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AIG is back


Will American firm regain its top position?

Kampala, Uganda | ISAAC KHISA | The American Insurance Group (AIG) has re-entered the Ugandan market, exactly two years after its exit, citing a re-alignment of its global business strategy.

Local industry players have naturally warmed up to AIG’s re-entry into Uganda saying it is an endorsement of the growing potential of the insurance industry in the country.

Ibrahim Kaddunabbi Lubega, the chief executive officer at the Insurance Regulatory Authority of Uganda (IRA-U) told The Independent that they had issued a licence to AIG Uganda Limited to start operations as a green field investment.

Prior to its exit and sale of its agents and businesses to Lion Assurance Company, which was later  sold to Sanlam Emerging Markets in 2017,  AIG had offered non-life insurance policies ranging from motor vehicle, home, travel to accident for  over   50 years.

And over the years, the American firm remained a market leader in the East African nation until the 2008 global financial crisis that weighed down the firm, consequently ceding its position to Jubilee Insurance.

At the time of its exit, it was operating at a distant third, with 8.8% market share out of 21 licenced insurance firms offering non-life insurance policies.

Data from IRA-U shows that AIG’s gross underwritten premiums stood at Shs41.04billion in 2015, down from Shs42.93billion in 2014 and Shs50billion in 2013 as the tough economic times took a toll on the economy.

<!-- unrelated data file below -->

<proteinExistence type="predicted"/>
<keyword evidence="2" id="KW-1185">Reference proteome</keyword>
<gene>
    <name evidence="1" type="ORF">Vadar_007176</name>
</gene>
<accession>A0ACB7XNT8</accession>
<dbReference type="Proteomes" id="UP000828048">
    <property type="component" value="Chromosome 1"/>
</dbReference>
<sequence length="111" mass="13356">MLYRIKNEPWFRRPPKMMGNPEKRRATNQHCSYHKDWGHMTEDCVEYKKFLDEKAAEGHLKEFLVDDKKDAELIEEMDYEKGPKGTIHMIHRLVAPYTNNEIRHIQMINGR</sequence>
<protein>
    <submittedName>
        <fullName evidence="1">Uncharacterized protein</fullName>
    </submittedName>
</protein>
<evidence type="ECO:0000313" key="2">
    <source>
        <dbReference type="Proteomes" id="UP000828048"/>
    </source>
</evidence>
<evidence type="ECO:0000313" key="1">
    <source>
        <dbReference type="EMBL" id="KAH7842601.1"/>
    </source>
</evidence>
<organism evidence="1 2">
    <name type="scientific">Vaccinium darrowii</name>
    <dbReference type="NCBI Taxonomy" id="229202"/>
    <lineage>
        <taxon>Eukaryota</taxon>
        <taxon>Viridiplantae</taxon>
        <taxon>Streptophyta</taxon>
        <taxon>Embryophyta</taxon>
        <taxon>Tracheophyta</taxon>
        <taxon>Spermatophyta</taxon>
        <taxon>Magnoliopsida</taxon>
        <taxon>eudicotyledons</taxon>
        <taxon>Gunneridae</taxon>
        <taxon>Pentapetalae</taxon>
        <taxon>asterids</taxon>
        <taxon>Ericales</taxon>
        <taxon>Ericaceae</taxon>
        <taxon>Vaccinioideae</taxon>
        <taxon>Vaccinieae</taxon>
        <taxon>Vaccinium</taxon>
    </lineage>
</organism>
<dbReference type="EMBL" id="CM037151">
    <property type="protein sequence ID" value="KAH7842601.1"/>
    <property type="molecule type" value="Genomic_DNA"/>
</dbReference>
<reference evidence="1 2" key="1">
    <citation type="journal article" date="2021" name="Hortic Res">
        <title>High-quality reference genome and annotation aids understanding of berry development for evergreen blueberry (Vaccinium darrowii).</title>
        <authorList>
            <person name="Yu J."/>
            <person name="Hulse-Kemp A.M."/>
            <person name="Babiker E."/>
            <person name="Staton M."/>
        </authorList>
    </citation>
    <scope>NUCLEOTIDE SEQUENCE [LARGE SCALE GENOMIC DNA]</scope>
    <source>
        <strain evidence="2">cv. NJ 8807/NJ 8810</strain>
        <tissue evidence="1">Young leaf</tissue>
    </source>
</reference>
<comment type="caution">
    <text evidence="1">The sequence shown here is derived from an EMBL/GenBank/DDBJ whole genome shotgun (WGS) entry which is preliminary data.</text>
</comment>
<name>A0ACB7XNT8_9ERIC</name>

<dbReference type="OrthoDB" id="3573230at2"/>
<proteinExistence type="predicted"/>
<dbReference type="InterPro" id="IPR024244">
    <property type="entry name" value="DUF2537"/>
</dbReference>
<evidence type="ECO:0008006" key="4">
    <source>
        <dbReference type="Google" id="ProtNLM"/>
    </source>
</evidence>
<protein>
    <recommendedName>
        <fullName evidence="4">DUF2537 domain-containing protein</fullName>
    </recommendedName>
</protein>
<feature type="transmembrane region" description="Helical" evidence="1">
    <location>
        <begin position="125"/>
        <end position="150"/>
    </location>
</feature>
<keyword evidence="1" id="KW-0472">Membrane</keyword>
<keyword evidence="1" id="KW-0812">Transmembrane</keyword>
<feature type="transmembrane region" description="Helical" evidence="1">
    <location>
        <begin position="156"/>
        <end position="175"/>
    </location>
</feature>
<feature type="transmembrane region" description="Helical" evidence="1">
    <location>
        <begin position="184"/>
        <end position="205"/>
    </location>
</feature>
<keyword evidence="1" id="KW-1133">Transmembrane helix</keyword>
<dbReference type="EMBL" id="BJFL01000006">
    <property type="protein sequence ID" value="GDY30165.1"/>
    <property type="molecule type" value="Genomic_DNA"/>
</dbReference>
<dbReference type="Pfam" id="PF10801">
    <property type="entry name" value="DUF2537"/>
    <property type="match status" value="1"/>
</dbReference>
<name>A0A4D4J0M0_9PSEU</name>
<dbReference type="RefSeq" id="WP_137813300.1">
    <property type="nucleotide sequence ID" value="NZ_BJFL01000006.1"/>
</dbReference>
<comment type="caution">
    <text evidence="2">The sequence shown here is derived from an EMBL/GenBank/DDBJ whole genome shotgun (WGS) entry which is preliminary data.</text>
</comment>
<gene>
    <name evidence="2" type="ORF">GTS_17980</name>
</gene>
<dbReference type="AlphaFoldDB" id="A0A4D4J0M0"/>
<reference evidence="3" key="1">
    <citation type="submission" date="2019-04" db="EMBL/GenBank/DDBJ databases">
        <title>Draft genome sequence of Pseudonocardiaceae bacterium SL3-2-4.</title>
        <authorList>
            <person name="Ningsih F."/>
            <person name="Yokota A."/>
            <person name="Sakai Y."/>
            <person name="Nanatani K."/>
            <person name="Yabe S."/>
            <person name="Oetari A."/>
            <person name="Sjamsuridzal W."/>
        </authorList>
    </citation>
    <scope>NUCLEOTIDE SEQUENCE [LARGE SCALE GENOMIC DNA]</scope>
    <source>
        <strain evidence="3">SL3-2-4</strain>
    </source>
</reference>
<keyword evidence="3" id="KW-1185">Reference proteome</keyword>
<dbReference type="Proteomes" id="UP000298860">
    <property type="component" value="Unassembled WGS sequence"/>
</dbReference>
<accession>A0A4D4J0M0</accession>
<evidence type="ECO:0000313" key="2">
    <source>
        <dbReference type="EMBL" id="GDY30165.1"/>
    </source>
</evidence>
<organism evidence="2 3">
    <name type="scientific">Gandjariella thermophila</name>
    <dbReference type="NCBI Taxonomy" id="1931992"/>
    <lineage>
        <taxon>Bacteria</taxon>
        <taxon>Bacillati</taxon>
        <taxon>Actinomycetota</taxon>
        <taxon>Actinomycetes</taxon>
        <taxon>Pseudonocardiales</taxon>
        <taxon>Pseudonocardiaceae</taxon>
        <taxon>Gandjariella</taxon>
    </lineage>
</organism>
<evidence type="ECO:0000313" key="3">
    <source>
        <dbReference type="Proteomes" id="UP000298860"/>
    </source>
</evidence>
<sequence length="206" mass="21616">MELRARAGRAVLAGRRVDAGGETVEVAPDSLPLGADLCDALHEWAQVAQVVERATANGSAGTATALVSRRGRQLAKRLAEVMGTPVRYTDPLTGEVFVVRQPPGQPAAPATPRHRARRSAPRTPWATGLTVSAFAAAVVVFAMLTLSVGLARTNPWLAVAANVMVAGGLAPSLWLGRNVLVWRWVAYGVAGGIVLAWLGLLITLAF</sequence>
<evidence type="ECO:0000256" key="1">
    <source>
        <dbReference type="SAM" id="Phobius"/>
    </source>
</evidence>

In 2012, the insurance firm generated Shs45billion in gross underwritten premiums, Shs41.03billion in 2011, and Shs36.3billion in 2010.

AIG’s slow growth in business followed the 2008 global financial crisis that saw its brand become an object of derision, especially in the US, with the spill-over felt across its subsidiaries across the world.

The firm’s  record $182.3 billion (Shs 626trillion) federal bailout and its subsequent payout of bonuses to employees of a derivatives unit sparked public outrage across the US , leading AIG units to erase the logo from signs, employee identification cards,  and marketing materials.

In the wake of the September 2008 bailout, AIG renamed various units Chartis as the parent firm’s financial condition deteriorated.

But four years later, Chartis Insurance rebranded to its former name in a bid to solidify its presence in the US and around the globe, including Uganda.

Insurance experts say the comeback of AIG signals growth potential for the country’s insurance industry.

Meanwhile, Kenya’s Mayfair Insurance Company has also been granted licence to open a new branch in Kampala as it seeks to expand its footprint in the region. The firm that started operations nearly 13 years ago in Nairobi already has a foothold on Rwanda, Tanzania and Zambia.

This development comes as Uganda’s insurance industry continues to record persistent growth, thanks to the government’s ongoing investment in infrastructure and an uptake of agricultural insurance cover.


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